Poetry Friday: My very first poetry collection…from 40 years ago

Today’s the day.

After months and months and months of cleaning out my parents’ house – the house I grew up in – it is finally being sold.

By the time you read this, we may have already closed the sale, in fact. It’s bittersweet, as there are a lot of memories inside and out…but considering how long it has taken me and how much work it’s been, I’m glad to be able to put this chapter behind me.

Boxes of letters mom and dad exchanged while he was stationed in Germany in the early ’50’s.

Mom and dad are now both together in the local nursing home, and if you have frequented this blog at all during the past 16+ months, you know that cleaning out a house filled with 60+ years of married life has been a long, arduous process dotted with sporadic bursts of nostalgia, amazement, and melancholy. (See a few random posts HERE, HERE, and HERE) Being an only child has meant no sibling-squabbling about who gets what…the problem is, I’m the one who gets it all, and I have no idea where to put it!

Now, granted, I have found lots of things I had completely forgotten about.
Like my high school artwork…

…news clippings…

 

…and assorted mementos from my senior year…

So having found these lost relics, I’m glad I had the opportunity to peruse the museum warehouse home before it was sold. I’m also fortunate to have been able to revisit my “hideout,” a small area of woods just outside the boundaries of our lawn, where more than one adventure transpired:

(If you wonder where I got the idea for “Flashlight Night”…this is likely the spot)

But one of the most surprising things I discovered hidden away among the childhood drawings…

…the models…

…and the toys…

Boxes and boxes of original, late ’80’s-era McDonald’s Happy Meal toys!

…was a little book (if I may call it that) I didn’t even realize existed! I estimate I was probably around 10 years old when I produced this little poetry collection for my mother. Honestly, I don’t even remember writing poetry at this age, so this really took me by surprise:

That’s right…only 4 pages, and one of them is a full-page display ad promoting my next book. If I knew anything at that age, it was how to market. (By the way, speaking of marketing…)

Up until now, I thought my first “book” was a high school creative writing class project I also discovered while cleaning, but apparently I had been publishing years earlier and had completely forgotten. So as bittersweet as it is to say goodbye to my childhood home, I do have some memories, poetry and artwork – and a 50-year-old bottle of Mercurochrome – to hold onto.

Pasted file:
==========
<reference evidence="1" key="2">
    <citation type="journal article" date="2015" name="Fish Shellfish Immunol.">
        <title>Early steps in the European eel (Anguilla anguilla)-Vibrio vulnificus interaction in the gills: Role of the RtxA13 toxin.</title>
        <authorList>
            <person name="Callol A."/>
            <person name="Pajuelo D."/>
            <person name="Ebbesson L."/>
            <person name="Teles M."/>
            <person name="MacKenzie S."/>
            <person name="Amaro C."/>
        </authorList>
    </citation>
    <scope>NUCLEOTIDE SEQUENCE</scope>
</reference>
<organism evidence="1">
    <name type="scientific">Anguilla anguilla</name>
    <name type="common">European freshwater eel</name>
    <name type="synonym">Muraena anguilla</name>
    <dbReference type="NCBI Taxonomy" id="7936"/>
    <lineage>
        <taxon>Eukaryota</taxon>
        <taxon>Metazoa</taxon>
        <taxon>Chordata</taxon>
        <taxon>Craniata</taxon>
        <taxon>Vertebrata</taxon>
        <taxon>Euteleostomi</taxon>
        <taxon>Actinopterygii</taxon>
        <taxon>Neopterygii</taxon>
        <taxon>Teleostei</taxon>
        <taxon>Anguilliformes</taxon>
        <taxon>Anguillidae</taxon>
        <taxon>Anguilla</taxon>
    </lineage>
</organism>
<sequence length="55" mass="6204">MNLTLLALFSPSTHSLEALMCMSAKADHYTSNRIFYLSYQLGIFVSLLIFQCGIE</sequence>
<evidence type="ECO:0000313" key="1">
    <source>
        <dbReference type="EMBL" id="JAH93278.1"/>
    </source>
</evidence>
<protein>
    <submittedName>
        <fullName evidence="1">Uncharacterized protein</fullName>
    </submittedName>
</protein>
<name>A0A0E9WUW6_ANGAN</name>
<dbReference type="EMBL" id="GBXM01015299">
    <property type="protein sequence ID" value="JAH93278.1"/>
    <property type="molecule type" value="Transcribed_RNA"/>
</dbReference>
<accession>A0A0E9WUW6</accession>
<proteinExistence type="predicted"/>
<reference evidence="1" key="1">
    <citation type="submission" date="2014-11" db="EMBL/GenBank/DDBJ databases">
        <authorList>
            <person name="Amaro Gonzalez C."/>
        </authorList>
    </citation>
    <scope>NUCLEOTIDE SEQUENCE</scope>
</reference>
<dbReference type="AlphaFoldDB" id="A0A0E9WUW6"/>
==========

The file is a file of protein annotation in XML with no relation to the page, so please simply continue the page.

Time for me to put all this memorabilia away for now. 2020 is looking like a banner year for Yours Truly, with as many as FOUR books coming out along with a poetry anthology, so I’ve got plenty to keep me busy. I’ve also got several other manuscript submissions to get to before I hunker down and begin this year’s cookie-baking marathon.

So enjoy your weekend, and please encourage your kids to pursue their interests and dreams…one never knows where those dreams will lead! If you’re looking for more poetry, my friend Liz Steinglass, with whom I presented at NCTE last month, is hosting Poetry Friday today with her “favorite word!”

Very proud to be a first-round judge in the CYBILS Poetry category, once again!

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Ordering personalized signed copies online?
Oh, yes, you can!


     

You can purchase personalized signed copies of Flashlight Night, (Boyds Mills Press, 2017), Don’t Ask a Dinosaur (Pow! Kids Books, 2018), and nearly ALL of the books or anthologies I’ve been part of!

Just click the cover of whichever book you want and send the good folks at MainStreet BookEnds in Warner, NH a note requesting the signature and to whom I should make it out to. (alternatively, you can log onto my website and do the same thing) They’ll contact me, I’ll stop by and sign it, and then they’ll ship it! (Plus, you’ll be supporting your local bookseller – and won’t that make you feel good?)

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Thank you to everyone for your support!

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31 thoughts on “Poetry Friday: My very first poetry collection…from 40 years ago

  1. authoryvonafast

    Thanks for sharing this with us… I too am an only child (and one with no kids of my own) so i feel for your travails… I live with Mom now as her body is deteriorating… shoulders, back, legs… and have to do more and more…

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    1. I know how that is, Yvona…I had asked both mom and dad if they wanted to move in with us before going to the nursing home, and they were adamant they wanted to stay in their house. But eventually they realized they couldn’t do it on their own. My best to you as you work through this time with your mom.

      Like

  2. Linda Mitchell

    What a wonderful gift from you, to YOU! Poetry has always been with you … and now it is so much a part of you. What a delightful end of this chapter. Enjoy your new found freedom. Best wishes of health and happiness to your parents and you. I’m looking forward to writing journeys that you share with us.

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  3. Oh Matt, I’m glad this part of the journey is coming to a close for you. I know it’s been a lot of work and a lot of feelings. What’s clear to me most, though, is how incredibly loved you’ve been. We see all of those mementos they held onto. They were/are so proud of their son, and it’s clear the feeling is mutual. Thanks for taking us along for the ride.